One more welcome endeavour getting its due highlight is the pre-Melamchi water project. The completion of the Melamchi project to supply over 500 million litres of water to the Kathmandu valley will probably take another 15 years. This has prioritised alternative sources to meet the growing water needs of the Kathmandu inhabitants. Herein, it may be worth mentioning that due to the shortfall in the water supply the massive exploitation of the ground water by Kathmandu Upatyaka Kahanepani Limited (KUKL) has added another dimension to the depleting underground stock which can lead to another threat. The KUKL estimates point out that the daily water needs of the valley is somewhere around 320 million litres, but the water supply limited has only been able to supply 160 million litres in the wet season, while it drops to 100 million litres in the dry season. The huge gap between the demand and supply is not easy to fix, though the Melamchi project was undertaken as a long-term solution, it has been mired by many controversies and obstacles making its immediate contribution out of question. This could have stirred the KUKL to come up with the proposal of the pre-Melamchi, which is to cost over 1.2 billion rupees.
The likes of pre-Melamchi had been proposed in the past with the numerous rivers and streams in the valley as the focal point, but they were out of contention with the narrow-minded vision of the planners and administrators. And, like the hydropower sector, the water sector is also riddled with inefficiency and the inability to think out of the narrow confines of bureaucracy. The investment of 650 million by the government, as asked by KUKL, based on the feasibility and other technical inputs, could have the Kathmandu valley receiving some 50 million litres of water, in addition to the present supplies in around two and half years. It may seem ambitious by any standards but would serve the people are concerned. However, the possibilities had been pointed out earlier, and the water supply body has taken some concrete steps which are praiseworthy. The government’s response to this proposal is yet to be seen. An indepth study of the said project may be necessary as to the viability that the KUKL is confident about.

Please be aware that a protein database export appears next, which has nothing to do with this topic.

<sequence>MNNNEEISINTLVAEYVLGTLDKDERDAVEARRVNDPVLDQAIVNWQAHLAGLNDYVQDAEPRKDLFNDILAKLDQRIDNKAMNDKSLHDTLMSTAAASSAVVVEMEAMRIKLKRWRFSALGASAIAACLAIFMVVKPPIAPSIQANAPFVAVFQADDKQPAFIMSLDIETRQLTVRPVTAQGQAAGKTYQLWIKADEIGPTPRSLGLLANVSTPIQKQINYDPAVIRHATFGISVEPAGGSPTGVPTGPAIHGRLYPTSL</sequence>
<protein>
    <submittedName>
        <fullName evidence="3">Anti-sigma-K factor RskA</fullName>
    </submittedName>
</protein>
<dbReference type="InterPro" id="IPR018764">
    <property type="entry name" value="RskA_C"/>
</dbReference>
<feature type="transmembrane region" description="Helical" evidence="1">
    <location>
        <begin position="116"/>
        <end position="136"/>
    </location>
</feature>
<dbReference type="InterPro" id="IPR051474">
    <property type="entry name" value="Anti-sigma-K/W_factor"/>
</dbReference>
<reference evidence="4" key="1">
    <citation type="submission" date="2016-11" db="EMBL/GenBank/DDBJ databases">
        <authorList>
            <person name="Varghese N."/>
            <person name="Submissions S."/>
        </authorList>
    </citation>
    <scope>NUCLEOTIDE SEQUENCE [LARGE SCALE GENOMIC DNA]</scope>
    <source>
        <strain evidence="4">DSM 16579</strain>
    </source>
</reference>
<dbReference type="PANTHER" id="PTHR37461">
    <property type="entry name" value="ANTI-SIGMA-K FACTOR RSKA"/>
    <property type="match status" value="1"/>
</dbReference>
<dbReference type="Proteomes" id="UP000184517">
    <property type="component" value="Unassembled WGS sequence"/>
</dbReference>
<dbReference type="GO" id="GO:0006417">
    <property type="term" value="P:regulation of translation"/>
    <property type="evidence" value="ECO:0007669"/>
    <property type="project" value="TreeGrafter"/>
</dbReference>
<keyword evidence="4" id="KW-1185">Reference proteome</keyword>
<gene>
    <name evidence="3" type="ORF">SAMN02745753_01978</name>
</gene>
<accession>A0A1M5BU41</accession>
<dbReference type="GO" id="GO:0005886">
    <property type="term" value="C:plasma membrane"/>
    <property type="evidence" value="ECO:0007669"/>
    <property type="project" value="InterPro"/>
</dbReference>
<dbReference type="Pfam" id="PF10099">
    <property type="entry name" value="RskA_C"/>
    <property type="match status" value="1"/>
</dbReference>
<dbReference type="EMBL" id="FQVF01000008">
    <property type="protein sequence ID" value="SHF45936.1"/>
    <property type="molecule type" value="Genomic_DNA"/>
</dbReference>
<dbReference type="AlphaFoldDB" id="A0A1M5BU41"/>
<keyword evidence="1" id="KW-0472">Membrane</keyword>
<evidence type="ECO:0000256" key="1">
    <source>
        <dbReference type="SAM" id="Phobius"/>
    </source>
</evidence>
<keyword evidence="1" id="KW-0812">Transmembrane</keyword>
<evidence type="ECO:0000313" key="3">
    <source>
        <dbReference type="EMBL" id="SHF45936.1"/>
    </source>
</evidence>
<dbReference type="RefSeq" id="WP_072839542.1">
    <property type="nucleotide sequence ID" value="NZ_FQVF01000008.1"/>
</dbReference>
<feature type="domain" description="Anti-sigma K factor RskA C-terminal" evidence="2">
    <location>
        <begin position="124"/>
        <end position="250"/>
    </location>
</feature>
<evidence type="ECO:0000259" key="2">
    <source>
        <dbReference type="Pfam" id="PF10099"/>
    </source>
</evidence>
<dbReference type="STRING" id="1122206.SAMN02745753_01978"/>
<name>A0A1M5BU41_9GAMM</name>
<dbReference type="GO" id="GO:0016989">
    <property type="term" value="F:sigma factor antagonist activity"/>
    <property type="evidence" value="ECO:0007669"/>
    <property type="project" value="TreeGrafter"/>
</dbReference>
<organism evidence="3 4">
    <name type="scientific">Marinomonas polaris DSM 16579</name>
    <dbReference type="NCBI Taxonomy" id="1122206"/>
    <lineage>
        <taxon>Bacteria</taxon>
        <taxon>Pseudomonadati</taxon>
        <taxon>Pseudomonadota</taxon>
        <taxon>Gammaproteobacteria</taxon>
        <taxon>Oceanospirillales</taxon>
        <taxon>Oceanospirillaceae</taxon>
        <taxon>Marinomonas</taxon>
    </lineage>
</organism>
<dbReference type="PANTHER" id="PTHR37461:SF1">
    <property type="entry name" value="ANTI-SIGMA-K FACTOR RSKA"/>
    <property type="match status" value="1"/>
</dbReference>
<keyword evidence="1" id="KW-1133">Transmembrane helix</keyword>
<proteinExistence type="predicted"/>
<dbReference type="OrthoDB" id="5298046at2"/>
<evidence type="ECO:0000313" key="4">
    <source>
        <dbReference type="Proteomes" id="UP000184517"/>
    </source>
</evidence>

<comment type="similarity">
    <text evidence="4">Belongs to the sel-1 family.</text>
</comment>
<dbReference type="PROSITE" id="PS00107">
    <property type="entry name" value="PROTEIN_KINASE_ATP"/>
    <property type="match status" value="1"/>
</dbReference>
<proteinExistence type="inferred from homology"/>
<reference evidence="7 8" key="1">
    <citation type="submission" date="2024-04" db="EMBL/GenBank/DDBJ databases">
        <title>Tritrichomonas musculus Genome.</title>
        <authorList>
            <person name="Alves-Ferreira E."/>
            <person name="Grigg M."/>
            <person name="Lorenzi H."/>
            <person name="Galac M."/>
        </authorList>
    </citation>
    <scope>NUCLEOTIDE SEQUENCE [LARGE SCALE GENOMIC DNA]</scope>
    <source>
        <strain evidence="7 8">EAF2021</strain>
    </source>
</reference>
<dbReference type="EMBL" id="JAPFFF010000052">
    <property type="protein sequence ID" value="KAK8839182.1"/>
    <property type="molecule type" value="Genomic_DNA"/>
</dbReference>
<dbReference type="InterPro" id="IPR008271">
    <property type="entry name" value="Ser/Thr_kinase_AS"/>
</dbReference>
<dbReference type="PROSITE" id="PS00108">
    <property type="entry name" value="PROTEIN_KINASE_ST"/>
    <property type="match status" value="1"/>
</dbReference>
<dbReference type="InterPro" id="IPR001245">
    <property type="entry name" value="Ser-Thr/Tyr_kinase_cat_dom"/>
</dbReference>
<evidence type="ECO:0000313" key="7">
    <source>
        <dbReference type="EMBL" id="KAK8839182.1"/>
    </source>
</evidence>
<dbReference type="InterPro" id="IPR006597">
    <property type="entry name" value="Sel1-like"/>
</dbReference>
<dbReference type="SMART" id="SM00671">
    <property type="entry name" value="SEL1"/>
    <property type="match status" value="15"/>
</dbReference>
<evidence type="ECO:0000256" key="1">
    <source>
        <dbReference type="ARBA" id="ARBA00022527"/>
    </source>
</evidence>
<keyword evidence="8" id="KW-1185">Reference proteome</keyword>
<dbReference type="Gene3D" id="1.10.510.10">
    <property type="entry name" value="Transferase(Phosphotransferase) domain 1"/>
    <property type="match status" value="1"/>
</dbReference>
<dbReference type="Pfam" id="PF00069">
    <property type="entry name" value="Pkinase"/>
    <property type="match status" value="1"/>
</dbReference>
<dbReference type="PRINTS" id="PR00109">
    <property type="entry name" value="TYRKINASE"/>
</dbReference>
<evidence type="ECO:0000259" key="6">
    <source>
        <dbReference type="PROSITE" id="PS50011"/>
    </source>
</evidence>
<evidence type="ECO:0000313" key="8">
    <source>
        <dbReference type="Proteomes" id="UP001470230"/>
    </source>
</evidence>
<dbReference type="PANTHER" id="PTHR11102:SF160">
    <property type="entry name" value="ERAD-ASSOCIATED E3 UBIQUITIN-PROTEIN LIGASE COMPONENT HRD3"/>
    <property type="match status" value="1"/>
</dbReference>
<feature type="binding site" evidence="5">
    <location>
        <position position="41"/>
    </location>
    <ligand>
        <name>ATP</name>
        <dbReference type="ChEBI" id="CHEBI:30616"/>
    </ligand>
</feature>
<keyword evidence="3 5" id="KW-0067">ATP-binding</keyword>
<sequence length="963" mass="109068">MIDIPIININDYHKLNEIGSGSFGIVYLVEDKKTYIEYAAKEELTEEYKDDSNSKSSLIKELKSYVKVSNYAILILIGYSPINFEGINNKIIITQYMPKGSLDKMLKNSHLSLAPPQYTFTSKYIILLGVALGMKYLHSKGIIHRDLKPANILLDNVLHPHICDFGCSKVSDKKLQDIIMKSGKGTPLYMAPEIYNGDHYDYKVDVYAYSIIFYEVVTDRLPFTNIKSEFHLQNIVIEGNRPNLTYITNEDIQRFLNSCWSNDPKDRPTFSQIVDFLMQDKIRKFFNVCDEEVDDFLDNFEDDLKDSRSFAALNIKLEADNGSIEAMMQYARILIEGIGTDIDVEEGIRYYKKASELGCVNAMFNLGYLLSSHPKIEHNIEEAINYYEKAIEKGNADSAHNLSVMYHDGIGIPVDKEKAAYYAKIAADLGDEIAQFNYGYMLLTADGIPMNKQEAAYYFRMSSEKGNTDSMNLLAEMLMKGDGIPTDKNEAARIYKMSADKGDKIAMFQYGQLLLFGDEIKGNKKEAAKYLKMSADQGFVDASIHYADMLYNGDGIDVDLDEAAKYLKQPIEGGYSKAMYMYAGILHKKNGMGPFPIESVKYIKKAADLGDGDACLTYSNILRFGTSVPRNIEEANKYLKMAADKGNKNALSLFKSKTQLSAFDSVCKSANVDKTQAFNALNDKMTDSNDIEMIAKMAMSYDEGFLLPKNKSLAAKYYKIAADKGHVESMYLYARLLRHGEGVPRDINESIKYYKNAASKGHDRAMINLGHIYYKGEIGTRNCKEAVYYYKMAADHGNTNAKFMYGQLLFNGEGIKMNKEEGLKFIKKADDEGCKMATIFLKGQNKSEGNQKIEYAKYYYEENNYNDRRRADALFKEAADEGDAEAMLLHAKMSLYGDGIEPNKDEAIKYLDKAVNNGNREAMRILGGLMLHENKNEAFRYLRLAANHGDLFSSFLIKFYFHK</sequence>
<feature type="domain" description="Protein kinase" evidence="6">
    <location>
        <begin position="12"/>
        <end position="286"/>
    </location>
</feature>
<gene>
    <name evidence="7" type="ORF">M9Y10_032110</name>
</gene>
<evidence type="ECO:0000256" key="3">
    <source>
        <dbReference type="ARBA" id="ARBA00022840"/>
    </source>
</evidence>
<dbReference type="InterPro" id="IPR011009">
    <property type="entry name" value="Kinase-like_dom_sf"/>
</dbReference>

The project, by the confidence exhibited by the KUKL officials, must have the reliability for meeting at least another 50 percent of the water needs of the valley at the end of the stipulated time. On top of this, water leakage has been identified as eating into the KUKL supply to the consumers. The main pipelines have been reported to be over 70 years old in most of the places, which clearly means that huge amounts of water is wasted through leaks. Unauthorised
tapping of the mains, especially during the wet season, too sees less water reaching the valley
households. This all adds to a leakage to the tune of 50 percent of the total supply. Besides controlling leakages by replacing the old mains, the maintenance and utilisation of the stone spouts that abound in the valley, rain water harvesting and
innovative projects to tap the water sources must make their entry, not only for Kathmandu but every human settlement in the country.
Near yet far
Strange at it may sound that a letter posted to a neighboring district took 11 days in arriving comes as no surprise. A letter posted in Morang district took this long in arriving at Sunsari district only an hour’s drive away, or where it would take less than a day on horseback to deliver the letter. Because the letter took so long in arriving, it caused much inconvenience to those concerned and also raised their
expenses. The authorities attribute the delay to bandhs. This might sound plausible, but in this
case it might not be the sole reason for the time it took the letter to reach its destination. Despite the rapid advancement made in the IT sector, many still rely on the postal service.
The postal services are mostly reliable. There are always exceptions like the above mentioned one. However, there are also reports of people tampering with the mail and opening them without authorization. However, the delay in the mail service should not be entertained, and those concerned should do their duty sincerely so that they do not let down those who depend on their services.